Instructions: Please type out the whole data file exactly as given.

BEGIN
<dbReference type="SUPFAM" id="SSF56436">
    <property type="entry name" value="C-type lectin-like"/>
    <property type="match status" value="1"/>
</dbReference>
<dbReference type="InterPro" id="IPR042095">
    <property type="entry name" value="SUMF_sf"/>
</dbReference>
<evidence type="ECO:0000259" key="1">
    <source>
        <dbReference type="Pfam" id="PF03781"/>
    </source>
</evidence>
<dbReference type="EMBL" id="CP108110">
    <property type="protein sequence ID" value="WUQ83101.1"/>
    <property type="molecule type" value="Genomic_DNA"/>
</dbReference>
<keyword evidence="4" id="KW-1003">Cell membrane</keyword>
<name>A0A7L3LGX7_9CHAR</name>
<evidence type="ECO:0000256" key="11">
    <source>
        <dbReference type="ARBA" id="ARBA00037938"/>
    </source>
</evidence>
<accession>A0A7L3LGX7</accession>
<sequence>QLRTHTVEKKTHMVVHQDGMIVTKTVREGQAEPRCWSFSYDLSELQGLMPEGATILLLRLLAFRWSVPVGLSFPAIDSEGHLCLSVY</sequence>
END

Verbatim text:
<dbReference type="SUPFAM" id="SSF56436">
    <property type="entry name" value="C-type lectin-like"/>
    <property type="match status" value="1"/>
</dbReference>
<dbReference type="InterPro" id="IPR042095">
    <property type="entry name" value="SUMF_sf"/>
</dbReference>
<evidence type="ECO:0000259" key="1">
    <source>
        <dbReference type="Pfam" id="PF03781"/>
    </source>
</evidence>
<dbReference type="EMBL" id="CP108110">
    <property type="protein sequence ID" value="WUQ83101.1"/>
    <property type="molecule type" value="Genomic_DNA"/>
</dbReference>
<keyword evidence="4" id="KW-1003">Cell membrane</keyword>
<name>A0A7L3LGX7_9CHAR</name>
<evidence type="ECO:0000256" key="11">
    <source>
        <dbReference type="ARBA" id="ARBA00037938"/>
    </source>
</evidence>
<accession>A0A7L3LGX7</accession>
<sequence>QLRTHTVEKKTHMVVHQDGMIVTKTVREGQAEPRCWSFSYDLSELQGLMPEGATILLLRLLAFRWSVPVGLSFPAIDSEGHLCLSVY</sequence>